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Styles & Traditions

Geometric Tracery

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Westminster Abbey, London., E end

'GeometricGlossary Term' is a termGlossary Term used for the early type of bar traceryGlossary Term, a French invention adopted for the East end of Westminster Abbey, begun in 1245. The chapel windows, seen to the left, are divided into two lights separated by a slim central mullionGlossary Term with a pointed archGlossary Term above filled by a foiled circle.

The principal of the window with several lights surmounted by a circle could be elaborated for larger areas, by increasing the number of lights and circles. Large C13 windows of the GeometricGlossary Term period had an even number of lights arranged in pairs, each pair with its own circle. See how a complex GeometricGlossary Term window is composedThe largest example is the eight-lightGlossary Term east window of Lincoln Cathedral Angel ChoirGlossary Term where the window is made up of two times two pairs, or 4 + 4 lights, with a total of 13 circles of different sizes in the window head.

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Types include: Basket arch or Anse de Panier (French, lit. basket handle): three-centred and depressed, or with a flat centre. Chancel: dividing chancel from nave or crossing in a church. Crossing: spanning piers at a crossing in a church. Depressed or three-centred: with a rounded top, but curving inward more at the sides. Four-centred: with four arcs, the lower two curving inward more than the upper, with a blunt central point; typical of late medieval English architecture. Jack arch: shallow segmental vault springing from beams, used for fireproof floors, bridge decks, etc. Ogee (adjective ogival): a pointed arch with a double reverse curve, especially popular in the 14th century; a nodding ogee curves forward from the wall face at the top. Parabolic: shaped like a chain suspended from two level points, but inverted. Relieving or discharging: incorporated in a wall to relieve superimposed weight. Shouldered: with arcs in each corner and a flat centre or lintel. Skew: spanning responds not diametrically opposed. Stilted: with a vertical section above the impost i.e. the horizontal moulding at the springing. Strainer: inserted in an opening to resist inward pressure. Three-centred: see Depressed, above. Transverse: spanning a main axis (e.g. of a vaulted space). Triumphal arch: influential type of Imperial Roman monument, free-standing, with a square attic or top section and broad sections to either side of the main opening, often with lesser openings or columns. Tudor: with arcs in each corner joining straight lines to the central point. Two-centred: the simplest kind of pointed arch.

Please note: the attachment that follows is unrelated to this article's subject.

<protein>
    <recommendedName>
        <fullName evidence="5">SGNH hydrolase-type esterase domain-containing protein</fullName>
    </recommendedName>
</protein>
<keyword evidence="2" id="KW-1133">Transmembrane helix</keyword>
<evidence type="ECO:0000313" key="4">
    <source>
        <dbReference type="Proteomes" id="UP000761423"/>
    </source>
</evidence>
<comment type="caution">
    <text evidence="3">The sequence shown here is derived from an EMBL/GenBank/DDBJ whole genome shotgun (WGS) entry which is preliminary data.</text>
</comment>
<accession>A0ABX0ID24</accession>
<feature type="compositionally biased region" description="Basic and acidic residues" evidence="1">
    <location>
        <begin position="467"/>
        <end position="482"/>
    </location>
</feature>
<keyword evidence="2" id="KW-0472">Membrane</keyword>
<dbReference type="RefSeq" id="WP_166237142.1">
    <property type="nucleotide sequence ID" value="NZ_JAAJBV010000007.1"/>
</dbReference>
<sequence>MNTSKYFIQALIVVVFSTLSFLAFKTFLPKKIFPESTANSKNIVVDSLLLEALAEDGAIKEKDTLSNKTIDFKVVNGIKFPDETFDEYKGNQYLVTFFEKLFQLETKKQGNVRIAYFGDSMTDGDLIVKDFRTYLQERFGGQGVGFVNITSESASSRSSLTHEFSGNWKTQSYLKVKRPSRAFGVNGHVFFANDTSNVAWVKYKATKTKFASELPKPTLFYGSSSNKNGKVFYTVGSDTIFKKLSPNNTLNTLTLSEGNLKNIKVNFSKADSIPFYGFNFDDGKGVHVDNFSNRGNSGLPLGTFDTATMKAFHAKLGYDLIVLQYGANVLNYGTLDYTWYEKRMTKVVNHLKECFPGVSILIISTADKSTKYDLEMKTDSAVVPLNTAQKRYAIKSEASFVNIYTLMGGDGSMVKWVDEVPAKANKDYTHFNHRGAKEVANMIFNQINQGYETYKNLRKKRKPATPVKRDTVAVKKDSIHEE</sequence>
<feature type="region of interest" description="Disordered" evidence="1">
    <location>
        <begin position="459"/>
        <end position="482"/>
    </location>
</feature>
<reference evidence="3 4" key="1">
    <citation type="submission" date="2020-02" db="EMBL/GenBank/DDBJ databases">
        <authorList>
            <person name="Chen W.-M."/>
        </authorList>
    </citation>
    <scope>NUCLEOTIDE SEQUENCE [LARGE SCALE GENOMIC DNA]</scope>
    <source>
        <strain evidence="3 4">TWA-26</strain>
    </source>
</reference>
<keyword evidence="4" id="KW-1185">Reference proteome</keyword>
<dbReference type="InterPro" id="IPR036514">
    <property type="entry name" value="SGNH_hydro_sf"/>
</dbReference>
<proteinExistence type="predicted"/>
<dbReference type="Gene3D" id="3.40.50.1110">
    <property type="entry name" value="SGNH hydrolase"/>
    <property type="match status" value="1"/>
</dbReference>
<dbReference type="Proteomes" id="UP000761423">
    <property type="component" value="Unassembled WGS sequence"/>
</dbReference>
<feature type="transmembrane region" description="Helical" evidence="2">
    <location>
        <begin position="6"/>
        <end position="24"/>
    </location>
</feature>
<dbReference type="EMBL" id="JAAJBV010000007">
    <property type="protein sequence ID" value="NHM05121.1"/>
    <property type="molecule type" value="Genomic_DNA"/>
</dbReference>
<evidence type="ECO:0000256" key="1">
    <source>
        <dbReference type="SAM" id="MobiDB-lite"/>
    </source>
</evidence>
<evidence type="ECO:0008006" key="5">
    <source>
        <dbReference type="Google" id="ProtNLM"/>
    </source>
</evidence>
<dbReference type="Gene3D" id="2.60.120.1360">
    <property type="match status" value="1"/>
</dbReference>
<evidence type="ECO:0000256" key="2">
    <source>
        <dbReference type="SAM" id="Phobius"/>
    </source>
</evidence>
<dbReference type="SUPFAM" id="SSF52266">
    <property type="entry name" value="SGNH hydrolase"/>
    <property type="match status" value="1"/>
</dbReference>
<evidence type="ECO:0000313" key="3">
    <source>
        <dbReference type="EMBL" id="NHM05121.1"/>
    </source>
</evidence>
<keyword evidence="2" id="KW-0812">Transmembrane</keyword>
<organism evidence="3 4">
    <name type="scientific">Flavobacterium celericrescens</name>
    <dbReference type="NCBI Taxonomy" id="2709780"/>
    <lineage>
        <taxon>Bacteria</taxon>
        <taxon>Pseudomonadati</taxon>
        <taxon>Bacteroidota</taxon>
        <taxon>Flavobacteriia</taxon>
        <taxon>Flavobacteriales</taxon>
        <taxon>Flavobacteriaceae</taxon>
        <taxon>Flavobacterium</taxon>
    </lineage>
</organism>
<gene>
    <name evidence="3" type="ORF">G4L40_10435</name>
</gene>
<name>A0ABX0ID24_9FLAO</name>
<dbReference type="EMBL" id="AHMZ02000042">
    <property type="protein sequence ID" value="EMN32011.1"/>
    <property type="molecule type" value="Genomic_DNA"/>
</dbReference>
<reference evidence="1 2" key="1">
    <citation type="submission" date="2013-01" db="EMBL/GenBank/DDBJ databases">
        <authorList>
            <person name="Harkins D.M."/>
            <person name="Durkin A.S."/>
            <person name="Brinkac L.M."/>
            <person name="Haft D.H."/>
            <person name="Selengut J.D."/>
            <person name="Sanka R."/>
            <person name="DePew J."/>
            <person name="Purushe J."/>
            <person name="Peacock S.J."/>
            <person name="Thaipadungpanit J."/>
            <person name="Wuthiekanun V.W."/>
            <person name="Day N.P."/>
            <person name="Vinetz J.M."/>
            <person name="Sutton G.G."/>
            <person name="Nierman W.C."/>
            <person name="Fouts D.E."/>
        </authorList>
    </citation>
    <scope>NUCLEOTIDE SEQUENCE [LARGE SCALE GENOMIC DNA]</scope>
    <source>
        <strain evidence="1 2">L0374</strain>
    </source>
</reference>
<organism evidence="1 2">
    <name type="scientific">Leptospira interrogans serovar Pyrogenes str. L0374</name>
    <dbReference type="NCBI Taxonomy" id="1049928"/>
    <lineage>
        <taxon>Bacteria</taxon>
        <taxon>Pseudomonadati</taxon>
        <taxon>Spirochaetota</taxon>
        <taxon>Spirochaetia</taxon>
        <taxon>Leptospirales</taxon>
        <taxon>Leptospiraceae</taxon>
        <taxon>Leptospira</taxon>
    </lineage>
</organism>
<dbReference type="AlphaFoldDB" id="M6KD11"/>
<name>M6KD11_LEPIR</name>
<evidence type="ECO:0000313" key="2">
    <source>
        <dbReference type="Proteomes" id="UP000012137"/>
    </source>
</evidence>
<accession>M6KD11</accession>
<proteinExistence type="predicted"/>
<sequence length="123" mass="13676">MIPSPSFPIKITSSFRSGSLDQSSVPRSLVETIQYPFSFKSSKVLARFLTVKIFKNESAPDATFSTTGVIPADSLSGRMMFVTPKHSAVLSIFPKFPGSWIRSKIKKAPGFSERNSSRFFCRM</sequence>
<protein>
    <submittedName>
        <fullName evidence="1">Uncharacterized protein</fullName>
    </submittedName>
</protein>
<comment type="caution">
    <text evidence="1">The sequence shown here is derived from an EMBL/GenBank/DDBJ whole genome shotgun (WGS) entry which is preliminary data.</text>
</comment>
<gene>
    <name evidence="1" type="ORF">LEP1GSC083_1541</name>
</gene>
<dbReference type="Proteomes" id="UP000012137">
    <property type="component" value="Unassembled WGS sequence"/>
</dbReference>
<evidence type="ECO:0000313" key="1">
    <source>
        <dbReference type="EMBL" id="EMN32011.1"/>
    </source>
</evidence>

Bar tracery

A form of tracery introduced c. 1250, in which patterns are formed by intersecting moulded ribwork continuing upwards from the mullions. It was especially elaborate during the Decorated period of English Gothic, i.e. c. 1290-c. 1400.


The part of a cathedral, monastic church or collegiate church where services are sung.


English Gothic architecture c. 1240-1290. During this period the French invention of bar tracery allowed for larger windows subdivided by stone mullions and tracery, in place of the single lancets of the Early English style. Geometrical tracery is the earliest kind of this bar tracery, i.e. with patterns formed by intersecting moulded ribwork continuing upwards from the mullions, using simple forms, especially circles, chiefly foiled.


Compartment of a window defined by the uprights or mullions.


Vertical member between window lights.


Pedestal or pilaster tapering downward, usually with the upper part of a human figure growing out of it; sometimes called a terminal figure.